Thailand in Perspective – Excerpt (2)

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Thailand in Perspective is the Third Volume of my Thailand Diaries and is now almost complete. But before I publish it as an e-book I have decided to post a selection of excerpts which I hope will encourage you to download and enjoy the whole book.

The second excerpt below is Part 2 of the short prologue which outlines the book and its content.

Excerpt 2 – PROLOGUE (Part 2)

Balancing views

Unfortunately there are too many publications and articles on Thailand proffering totally one-sided views, both ways I might add, and not enough that give a balanced view. Life is, after all, grey is it not? To emphasise my point, I am sure you will have read many gushing articles beginning thus;

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Smooth Sunrise

‘Assault your senses with breath-taking beaches, soaring mountains, lush rain forests and stunning coastlines. The friendly and welcoming Thai people and their legendary hospitality are testament to the ‘land of smiles’ reputation. Combine this with unparalleled night-life, mouth-watering cuisine, relaxing and re-juvenating massage, an ancient intoxicating culture and it is easy to see how Thailand has become so irresistible as a holiday and retirement destination’.

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The disused quarry on the hillside of Huai Kaew village, Nr. Chiang Mai

The views expressed in my book are entirely my own, other than quoted sources, gained from personal observation, experiences, talking to others, living life in different parts of Thailand and spending time elsewhere. I recount true incidents, with a little poetic license, use interesting information both factual and opinionated from reliable sources to help the reader. I have attempted to show that Thailand, just like anywhere else in the world has many good and many bad features. I also list some recommended websites and reading which I consider may be helpful to anyone who is interested in the Country. However no amount of reading can fully prepare you for life in a different country with a different culture but it can provide an insight.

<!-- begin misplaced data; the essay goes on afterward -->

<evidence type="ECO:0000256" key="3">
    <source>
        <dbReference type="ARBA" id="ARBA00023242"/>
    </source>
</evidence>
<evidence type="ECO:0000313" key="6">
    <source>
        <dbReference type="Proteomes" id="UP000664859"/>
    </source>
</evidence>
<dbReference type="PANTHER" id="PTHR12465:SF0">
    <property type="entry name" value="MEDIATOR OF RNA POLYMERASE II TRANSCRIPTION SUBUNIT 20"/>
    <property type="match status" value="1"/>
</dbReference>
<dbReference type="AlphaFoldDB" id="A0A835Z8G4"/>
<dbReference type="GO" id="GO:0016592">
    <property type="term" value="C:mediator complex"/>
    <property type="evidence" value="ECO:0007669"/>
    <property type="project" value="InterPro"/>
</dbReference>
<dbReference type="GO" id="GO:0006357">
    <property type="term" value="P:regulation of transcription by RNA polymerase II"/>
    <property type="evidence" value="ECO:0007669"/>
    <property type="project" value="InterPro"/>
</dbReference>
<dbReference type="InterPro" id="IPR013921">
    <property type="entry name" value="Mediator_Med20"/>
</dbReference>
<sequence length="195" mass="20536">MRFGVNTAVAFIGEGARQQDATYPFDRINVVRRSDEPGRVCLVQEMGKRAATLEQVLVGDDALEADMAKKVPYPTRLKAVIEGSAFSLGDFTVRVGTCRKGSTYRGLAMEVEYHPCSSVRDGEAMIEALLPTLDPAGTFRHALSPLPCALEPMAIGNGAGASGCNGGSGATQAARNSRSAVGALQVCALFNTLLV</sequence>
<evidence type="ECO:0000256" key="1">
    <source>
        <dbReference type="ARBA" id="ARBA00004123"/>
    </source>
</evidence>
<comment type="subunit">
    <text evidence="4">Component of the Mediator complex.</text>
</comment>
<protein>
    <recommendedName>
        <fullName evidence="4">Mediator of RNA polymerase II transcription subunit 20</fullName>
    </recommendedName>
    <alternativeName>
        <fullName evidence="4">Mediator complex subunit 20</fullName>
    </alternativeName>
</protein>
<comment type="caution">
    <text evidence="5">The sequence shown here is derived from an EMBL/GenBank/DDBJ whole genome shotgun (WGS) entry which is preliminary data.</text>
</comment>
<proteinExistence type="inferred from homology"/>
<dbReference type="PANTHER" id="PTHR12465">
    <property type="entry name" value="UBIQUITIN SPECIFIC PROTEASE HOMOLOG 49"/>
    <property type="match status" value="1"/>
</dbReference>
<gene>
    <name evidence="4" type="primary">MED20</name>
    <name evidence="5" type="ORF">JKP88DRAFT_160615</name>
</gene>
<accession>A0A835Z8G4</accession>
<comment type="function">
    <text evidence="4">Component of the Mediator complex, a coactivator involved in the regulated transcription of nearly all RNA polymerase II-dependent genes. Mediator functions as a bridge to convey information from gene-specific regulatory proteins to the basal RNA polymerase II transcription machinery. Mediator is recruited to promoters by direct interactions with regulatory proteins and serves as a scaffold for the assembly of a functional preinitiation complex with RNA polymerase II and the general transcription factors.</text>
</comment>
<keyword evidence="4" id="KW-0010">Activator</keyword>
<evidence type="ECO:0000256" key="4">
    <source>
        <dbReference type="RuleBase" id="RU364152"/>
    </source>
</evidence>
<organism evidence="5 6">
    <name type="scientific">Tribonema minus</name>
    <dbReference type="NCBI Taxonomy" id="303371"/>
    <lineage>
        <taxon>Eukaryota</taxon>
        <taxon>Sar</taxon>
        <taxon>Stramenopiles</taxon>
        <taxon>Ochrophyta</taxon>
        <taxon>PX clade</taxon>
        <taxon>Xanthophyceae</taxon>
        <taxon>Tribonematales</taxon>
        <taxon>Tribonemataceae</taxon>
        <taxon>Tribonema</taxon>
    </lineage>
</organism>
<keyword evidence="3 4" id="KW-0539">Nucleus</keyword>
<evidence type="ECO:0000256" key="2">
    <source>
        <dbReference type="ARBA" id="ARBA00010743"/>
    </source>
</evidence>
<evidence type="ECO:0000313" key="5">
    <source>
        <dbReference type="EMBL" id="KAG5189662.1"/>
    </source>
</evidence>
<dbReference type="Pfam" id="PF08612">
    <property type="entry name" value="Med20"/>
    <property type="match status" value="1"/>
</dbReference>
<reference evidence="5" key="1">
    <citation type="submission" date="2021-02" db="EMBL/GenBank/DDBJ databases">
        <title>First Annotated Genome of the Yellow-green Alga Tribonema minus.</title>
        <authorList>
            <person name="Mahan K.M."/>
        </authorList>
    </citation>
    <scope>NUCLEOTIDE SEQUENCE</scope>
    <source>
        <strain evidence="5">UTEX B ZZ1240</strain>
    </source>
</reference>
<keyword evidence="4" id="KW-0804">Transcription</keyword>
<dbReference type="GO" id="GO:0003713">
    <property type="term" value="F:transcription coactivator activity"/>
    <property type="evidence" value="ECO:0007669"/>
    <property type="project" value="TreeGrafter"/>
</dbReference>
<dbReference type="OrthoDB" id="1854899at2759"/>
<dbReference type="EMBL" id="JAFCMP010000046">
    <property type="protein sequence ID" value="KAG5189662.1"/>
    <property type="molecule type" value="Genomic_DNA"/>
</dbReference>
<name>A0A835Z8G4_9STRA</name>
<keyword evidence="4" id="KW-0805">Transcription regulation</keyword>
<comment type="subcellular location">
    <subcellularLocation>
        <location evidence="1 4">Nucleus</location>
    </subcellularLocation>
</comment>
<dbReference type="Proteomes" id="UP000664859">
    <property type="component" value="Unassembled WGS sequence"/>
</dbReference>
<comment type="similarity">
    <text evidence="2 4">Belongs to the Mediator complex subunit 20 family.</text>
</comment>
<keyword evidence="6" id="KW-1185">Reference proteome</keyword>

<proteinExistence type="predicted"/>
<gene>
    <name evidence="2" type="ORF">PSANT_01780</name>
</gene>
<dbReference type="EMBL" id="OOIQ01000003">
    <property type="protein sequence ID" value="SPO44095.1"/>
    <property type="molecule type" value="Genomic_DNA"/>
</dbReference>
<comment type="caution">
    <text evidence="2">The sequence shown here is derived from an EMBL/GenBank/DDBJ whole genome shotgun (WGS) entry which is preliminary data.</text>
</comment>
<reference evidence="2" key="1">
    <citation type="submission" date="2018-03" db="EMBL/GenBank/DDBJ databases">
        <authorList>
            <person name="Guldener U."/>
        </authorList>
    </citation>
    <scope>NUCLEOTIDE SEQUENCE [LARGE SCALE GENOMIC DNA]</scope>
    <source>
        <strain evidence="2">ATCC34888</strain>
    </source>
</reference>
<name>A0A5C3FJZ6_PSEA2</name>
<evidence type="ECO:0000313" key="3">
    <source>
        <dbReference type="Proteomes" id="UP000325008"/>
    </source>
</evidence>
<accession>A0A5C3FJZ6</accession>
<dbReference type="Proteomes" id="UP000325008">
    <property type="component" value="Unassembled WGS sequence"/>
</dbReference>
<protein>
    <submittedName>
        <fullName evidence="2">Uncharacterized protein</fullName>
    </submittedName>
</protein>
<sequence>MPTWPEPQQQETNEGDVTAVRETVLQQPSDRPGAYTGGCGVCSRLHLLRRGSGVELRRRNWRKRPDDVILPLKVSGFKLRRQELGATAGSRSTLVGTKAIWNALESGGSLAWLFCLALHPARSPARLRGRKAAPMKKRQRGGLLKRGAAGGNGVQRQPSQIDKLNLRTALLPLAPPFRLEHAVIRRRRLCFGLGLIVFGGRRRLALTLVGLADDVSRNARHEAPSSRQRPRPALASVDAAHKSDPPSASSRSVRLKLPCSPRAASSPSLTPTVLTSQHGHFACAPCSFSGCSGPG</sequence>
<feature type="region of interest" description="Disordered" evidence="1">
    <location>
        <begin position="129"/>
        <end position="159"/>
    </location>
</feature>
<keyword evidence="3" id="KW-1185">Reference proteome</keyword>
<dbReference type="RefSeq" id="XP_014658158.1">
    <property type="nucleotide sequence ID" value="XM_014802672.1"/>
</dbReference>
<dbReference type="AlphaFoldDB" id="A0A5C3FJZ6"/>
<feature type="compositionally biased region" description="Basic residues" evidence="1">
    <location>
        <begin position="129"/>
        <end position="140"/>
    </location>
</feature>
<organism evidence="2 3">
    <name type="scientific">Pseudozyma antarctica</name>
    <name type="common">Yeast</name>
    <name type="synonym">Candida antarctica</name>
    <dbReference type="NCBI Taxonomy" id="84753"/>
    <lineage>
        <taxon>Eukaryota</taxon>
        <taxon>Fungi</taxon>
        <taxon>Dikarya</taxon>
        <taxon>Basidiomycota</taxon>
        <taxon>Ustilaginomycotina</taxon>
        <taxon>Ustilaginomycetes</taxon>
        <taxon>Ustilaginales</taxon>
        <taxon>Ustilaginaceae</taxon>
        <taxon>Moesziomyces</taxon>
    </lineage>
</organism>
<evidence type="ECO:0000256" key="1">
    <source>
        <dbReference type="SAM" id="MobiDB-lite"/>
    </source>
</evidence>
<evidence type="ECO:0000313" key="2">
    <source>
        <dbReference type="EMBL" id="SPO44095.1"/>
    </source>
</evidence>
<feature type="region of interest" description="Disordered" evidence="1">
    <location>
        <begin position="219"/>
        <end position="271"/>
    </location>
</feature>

My experience

My Thailand experience started in 2005 and whilst I acquired some prior knowledge by reading, what I believed to be, informative books and articles, I now realise that nothing could have prepared me for the culture shock I was about to receive over the next few years. Unless you are extremely lucky or so ‘laid back’ that you are almost comatose you will have to pay your school fees with interest. If you survive, as many do, I suspect you will look back and reflect on my words and wish you could have spent some of your hard earned cash to buy some ‘hindsight’. Of course we all know it isn’t possible and, yes, it is a crazy statement but if I had known, in 2005, just a fraction of what I know now I would have done some things very differently and avoided a lot of heartache. It hasn’t been a bed of roses but It’s been a lot of fun.

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Thai Seafood Curry Dish (Photo credit: Wikipedia)

Although I read everything with an open mind I could not, at the time, offer an opposing view to challenge the writers. So when I first read the ‘health warnings’ I didn’t pay too much attention; I was too focused on the positives, because generally there were mostly positives expressed to entice the reader. Reading some of the publications again, some years later, I could see clearly that many of the writers seemed to paint an unrealistic picture as if they were a part of the Government tourism conspiracy department. I also suspect, now, that many of the writers had had little exposure to the ‘grass roots’ communities in the Country and were therefore not writing from first-hand experience.


If you are looking for inspiration to motivate a new life in South East Asia I hope you may find, in Volume 3 of Thailand Diaries, some ways to help you beat the odds. If, on the other hand, you just want to be entertained with some light but stimulating reading then I hope you will enjoy the book as much as I enjoyed writing it. I hope my experiences and views may help those already living in, wishing to emigrate to, work or just holiday in Thailand to better understand the people, their culture and customs. Opinions will always be challenged and challengers should always be welcomed. Even if an opinion has a basis in fact it is still an opinion in the end. If you have experienced Thailand to any degree your views may well differ from mine. I would be delighted to hear them and you are most welcome to express them in comments.

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Huai Kaew village temple. Near Chiang Mai
Read Thailand in Perspective (Excerpt 1) 

Thailand in Perspective (excerpt 3) – To be posted next week.



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